UPDATE, 19 January 2021: It's done! Six months after Stellantis was announced as the name of the merger between Fiat Chrysler Group (FCA) and the Peugeot Group (PSA), the new entity has launched.
The merger makes Stellantis one of the largest car companies in the world, with combined annual sales of around 8.1 million vehicles.
In December 2020, it was discovered PSA was technically buying out FCA according to the fine print, despite the language from the two companies referring to the move as a merger.
In early January 2021, a number of media reports suggested the Chrysler brand could be on the chopping block as a result of the union.
The new company should save approximately €5 billion (AU$7.85b) in costs, as the two giants consolidate costs with shared research and development, vehicle platforms, and powertrains.
Stellantis will be dual-listed on the Euronext stock exchange in France and the Mercato Telematico Azionario in Italy.
MORE: Our Stellantis coverage
16 July 2020: Stellantis will be the new name of the fourth biggest car company in the world, after conglomerates FCA and PSA merge to form one giant car manufacturing group.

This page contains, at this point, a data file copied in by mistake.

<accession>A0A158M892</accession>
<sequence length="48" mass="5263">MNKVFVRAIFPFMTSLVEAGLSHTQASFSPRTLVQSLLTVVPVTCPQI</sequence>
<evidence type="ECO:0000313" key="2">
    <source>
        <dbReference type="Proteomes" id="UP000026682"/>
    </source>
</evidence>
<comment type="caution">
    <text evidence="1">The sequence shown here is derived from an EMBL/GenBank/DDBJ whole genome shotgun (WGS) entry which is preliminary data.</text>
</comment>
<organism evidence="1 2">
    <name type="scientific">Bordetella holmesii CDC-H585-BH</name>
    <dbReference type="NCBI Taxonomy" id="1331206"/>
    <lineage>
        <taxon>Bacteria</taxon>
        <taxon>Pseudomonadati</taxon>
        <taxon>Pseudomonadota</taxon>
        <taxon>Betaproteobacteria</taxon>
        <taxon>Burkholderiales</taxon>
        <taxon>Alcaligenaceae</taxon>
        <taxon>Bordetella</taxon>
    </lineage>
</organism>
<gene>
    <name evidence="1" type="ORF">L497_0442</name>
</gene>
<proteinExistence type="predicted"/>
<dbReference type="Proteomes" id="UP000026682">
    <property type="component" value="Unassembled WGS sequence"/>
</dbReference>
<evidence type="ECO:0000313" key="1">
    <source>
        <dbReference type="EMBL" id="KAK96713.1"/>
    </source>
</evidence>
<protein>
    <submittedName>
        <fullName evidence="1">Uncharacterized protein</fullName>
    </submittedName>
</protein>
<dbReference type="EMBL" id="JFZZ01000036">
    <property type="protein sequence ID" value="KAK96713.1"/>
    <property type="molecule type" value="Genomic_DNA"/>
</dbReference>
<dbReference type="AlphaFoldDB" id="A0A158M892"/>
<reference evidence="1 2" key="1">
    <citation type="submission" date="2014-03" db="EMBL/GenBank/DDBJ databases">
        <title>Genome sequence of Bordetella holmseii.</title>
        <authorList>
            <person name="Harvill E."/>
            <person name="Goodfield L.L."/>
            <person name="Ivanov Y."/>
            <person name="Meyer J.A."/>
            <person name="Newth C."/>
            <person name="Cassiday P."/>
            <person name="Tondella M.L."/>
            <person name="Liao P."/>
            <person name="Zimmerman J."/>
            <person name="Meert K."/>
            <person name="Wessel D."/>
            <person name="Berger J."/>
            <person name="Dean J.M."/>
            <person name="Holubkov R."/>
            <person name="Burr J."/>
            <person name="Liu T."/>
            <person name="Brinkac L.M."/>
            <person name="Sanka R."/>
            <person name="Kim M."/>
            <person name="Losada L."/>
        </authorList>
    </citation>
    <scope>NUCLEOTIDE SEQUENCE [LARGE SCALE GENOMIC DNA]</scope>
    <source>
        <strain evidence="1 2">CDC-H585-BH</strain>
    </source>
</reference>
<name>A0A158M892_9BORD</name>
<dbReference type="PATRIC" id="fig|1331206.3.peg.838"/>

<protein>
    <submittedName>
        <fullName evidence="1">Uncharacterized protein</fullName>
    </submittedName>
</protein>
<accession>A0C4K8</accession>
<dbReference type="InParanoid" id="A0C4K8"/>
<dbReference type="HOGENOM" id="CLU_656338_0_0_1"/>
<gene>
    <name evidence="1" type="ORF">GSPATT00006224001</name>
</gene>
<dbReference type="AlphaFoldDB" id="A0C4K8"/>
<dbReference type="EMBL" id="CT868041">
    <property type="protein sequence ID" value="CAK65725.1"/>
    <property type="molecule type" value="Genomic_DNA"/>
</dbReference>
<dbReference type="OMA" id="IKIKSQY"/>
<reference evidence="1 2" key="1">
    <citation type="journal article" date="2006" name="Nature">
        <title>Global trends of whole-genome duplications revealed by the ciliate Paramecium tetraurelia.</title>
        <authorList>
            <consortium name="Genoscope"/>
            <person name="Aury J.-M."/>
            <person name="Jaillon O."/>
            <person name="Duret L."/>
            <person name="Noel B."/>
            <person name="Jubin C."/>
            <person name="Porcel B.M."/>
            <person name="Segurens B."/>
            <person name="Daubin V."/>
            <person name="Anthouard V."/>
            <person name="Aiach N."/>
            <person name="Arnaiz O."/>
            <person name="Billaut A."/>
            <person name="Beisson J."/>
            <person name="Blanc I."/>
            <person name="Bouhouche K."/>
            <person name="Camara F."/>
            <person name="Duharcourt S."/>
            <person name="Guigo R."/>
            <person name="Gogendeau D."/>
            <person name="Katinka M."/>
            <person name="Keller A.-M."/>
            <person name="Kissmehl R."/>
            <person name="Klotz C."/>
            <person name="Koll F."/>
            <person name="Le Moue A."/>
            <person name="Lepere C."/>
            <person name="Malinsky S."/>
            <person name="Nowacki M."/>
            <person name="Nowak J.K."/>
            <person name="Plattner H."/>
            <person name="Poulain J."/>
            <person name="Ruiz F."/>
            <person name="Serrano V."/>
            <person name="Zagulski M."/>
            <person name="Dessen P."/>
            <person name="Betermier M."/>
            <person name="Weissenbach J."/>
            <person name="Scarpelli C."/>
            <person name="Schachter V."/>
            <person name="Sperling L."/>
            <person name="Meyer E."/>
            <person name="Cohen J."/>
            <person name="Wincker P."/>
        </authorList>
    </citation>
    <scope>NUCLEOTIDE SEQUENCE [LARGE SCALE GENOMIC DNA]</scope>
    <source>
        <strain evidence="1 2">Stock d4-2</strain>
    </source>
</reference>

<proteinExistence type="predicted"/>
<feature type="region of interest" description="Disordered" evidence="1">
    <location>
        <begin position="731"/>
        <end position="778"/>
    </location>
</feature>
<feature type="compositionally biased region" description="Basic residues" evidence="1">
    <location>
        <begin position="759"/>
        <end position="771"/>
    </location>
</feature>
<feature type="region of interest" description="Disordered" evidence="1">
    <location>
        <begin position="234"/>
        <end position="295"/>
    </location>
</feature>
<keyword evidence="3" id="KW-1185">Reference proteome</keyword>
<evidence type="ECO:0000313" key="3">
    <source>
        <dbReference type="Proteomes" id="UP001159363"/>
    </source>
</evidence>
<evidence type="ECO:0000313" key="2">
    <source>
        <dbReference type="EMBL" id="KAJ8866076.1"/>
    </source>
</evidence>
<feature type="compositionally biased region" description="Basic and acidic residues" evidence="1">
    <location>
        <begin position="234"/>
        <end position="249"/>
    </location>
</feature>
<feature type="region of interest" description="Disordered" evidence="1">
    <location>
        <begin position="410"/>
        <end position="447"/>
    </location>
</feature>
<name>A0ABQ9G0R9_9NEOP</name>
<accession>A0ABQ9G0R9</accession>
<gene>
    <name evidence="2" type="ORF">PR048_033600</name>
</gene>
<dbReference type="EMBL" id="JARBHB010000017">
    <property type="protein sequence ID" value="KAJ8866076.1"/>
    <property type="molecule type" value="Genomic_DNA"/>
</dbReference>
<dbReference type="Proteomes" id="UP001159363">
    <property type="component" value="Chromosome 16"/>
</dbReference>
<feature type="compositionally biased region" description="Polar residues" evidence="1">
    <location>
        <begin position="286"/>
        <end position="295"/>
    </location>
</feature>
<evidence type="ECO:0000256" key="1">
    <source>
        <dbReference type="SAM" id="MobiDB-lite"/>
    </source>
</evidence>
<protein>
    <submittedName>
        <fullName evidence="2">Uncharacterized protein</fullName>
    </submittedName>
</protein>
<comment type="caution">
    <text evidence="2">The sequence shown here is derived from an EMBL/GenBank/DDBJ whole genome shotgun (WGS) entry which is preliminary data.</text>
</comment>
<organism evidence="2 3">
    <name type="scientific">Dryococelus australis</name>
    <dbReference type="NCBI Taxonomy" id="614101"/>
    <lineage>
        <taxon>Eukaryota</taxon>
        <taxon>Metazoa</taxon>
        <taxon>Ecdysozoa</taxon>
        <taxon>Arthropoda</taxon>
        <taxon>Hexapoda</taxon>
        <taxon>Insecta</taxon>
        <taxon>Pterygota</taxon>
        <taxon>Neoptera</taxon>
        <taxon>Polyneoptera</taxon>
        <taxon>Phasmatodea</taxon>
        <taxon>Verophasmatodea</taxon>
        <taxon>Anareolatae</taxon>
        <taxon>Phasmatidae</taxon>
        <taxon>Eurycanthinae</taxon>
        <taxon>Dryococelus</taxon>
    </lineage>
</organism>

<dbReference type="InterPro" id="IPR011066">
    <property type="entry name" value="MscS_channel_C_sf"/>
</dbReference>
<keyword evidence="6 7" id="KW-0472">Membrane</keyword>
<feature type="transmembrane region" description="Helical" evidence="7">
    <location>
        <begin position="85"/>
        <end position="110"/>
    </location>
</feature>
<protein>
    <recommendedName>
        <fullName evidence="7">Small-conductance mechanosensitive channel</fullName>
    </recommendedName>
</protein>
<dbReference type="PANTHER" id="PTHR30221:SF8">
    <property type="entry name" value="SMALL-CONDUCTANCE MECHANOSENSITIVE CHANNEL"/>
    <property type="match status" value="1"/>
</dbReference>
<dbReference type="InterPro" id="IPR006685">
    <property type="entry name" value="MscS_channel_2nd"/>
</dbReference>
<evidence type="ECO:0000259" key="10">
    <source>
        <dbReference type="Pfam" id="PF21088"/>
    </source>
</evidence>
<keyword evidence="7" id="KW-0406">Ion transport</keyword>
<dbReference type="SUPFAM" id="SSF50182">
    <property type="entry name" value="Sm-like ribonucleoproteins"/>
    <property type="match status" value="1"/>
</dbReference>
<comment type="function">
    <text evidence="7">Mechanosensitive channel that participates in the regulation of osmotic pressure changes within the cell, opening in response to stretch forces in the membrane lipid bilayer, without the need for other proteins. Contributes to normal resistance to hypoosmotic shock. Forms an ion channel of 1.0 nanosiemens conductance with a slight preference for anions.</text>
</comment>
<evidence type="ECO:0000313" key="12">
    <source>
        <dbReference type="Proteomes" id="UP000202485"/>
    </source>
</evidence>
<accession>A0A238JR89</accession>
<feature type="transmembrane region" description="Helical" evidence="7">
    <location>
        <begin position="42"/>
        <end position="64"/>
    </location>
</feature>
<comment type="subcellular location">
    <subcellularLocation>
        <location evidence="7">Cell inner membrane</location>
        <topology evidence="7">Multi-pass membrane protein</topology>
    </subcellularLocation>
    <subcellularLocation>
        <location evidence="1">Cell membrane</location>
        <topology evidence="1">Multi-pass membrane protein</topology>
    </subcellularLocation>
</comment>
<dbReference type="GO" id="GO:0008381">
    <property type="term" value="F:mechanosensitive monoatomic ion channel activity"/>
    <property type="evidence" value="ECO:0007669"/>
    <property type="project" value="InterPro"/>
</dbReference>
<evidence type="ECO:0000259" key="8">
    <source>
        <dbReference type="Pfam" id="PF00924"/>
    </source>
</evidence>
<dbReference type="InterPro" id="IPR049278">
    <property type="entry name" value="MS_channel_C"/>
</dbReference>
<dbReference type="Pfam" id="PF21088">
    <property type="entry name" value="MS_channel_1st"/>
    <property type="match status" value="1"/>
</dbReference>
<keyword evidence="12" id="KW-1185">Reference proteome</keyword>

Fiat-Chrysler Automobiles (FCA) is the umbrella group name for Fiat, Chrysler, Jeep, Ram, Dodge, Alfa Romeo, Lancia, and Maserati. Peugeot Group (PSA) is the owner of Peugeot, Citroen, DS, Opel, and Vauxhall.
The US$50 billion (AU$71.5B) merger of the two groups will create the fourth largest car company in the world.
The new name Stellantis will only be used at a management level, referring to the umbrella corporation of the many car brands brought together in the FCA/PSA merger.
In a joint media release, it's said the new corporate name was developed from the Latin verb 'stello' which means 'to brighten with stars'.
As reported by CarAdvice in June 2020, the merger deal could be under threat by the European Union's executive arm, known as the European Commission (EC).
The EC is investigating whether the merger would reduce the market competition for the popular small commercial vans segment, and could block the deal if it is found to be in breach of antitrust regulations.
A decision will be handed down by the EC in October 2020.
In July 2020, FCA was granted a controversial €6.3 billion (AU$10.3B) loan backed by the Italian government. It's estimated the organisation has secured €17.55 billion (AU$28.6B) in credit from various sources.